EaseUs Data Recovery

EaseUS Data Recovery, available for Windows and macOS, offers a variety of features and is available as both a free and paid product. You can restore files from internal and external hard drives, USB sticks, RAID configurations, SD cards, MP3 players, cameras, camcorders and more. EaseUS Data Recovery Wizard Free starts off by showing all of your hard drive partitions. Select a partition to scan for deleted files or choose a specific folder. Run a scan to begin the search; the program then displays a list of locations on your drive where it uncovered deleted files, arranged by folder or file type. Select a specific folder to see the files inside. You can narrow the list by opting to view only specific file types, such as graphics, audio, video, documents and emails. You can also search for files by name and wildcard symbols, such as an asterisk.

By default, the software shows you key details for each file, including the name, size, date, type and path. The program doesn't indicate the recovery state of deleted files, but you can preview a deleted file to see if it's intact.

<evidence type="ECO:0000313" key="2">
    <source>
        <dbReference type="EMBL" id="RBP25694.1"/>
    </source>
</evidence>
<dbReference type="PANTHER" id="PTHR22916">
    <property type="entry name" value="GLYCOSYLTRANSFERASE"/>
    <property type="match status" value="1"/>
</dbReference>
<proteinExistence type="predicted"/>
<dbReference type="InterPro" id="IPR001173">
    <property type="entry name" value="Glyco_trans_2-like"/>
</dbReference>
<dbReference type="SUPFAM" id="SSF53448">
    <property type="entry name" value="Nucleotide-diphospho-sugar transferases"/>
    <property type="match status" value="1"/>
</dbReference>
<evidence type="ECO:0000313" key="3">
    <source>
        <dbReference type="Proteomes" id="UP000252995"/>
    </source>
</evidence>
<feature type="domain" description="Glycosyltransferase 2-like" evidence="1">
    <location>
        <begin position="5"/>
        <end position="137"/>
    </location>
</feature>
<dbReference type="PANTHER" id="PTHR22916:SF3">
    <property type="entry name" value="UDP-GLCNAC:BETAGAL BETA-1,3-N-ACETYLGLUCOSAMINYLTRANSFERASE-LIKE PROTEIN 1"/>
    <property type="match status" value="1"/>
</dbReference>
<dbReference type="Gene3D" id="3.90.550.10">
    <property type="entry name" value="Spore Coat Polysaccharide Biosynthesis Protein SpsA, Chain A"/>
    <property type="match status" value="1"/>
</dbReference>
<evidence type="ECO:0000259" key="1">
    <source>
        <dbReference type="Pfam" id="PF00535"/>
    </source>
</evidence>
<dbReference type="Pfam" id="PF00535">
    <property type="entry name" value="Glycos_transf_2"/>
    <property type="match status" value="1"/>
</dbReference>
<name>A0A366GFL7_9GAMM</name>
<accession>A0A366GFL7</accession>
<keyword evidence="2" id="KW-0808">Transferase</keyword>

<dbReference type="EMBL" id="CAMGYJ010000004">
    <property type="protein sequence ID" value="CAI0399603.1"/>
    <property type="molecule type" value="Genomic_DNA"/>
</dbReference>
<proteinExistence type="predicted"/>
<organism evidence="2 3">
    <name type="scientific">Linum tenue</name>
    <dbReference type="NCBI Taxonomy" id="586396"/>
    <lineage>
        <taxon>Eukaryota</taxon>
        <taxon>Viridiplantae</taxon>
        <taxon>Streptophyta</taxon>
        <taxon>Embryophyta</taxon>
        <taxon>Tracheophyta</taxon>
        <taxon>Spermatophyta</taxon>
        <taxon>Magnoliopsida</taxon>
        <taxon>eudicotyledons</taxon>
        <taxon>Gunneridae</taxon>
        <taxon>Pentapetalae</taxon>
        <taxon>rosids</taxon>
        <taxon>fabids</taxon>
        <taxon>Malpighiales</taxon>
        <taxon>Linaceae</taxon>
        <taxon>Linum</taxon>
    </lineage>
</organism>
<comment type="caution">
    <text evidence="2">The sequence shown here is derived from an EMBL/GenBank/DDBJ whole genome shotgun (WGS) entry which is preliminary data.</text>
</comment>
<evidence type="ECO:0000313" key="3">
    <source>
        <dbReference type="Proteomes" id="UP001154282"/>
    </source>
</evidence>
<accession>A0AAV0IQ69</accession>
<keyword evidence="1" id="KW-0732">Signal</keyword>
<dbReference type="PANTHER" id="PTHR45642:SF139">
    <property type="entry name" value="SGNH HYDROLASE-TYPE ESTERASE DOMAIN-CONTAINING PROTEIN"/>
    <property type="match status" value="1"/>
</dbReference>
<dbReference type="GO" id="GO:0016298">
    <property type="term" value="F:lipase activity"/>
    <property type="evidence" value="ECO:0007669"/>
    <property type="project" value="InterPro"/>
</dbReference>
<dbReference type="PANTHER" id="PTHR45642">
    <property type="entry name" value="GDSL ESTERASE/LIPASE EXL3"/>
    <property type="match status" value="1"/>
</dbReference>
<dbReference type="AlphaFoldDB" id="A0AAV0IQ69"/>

While you're hunting for your deleted file, EaseUS conducts a deep scan to seek out files that may not have been uncovered in the first scan. That process isn't exactly speedy: On my drive, the deep scan took more than five hours to finish. The good news is that you can view the initial results of the deep scan while it's running. After the scan, check the file or files you wish to restore, and the software will ask for a recovery location. Remember to choose a drive other than the source if you want to undelete additional files from the same spot. After the program has revived your chosen files, it opens the recovery folder so you can check out the results.

With EaseUS Data Recovery, I was able to restore all recently deleted files and mostly recover older deleted files as well as those on hidden or lost partitions. The Deep Scan was especially effective at restoring files that I thought I'd lost forever.

The free version of EaseUS Data Recovery poses one major obstacle: You can recover only up to 500MB of files at a time. By sharing a link to the application on Facebook, Twitter or Google+, though, you can increase that limit to 2GB. If you need to restore a larger file, however, you'll have to pony up for one of the paid editions. Priced at $69.95, Data Recovery Wizard Pro can undelete any size file. For $99.90, Data Recovery Wizard Pro+WinPE offers a bootable media option in case your hard drive ever goes belly up. And if you recover files and hard drives for a living, paying $299 per year (or $499 for a lifetime subscription) scores you the Data Recovery Wizard Technician version. All three paid editions grant you free lifetime upgrades and free technical support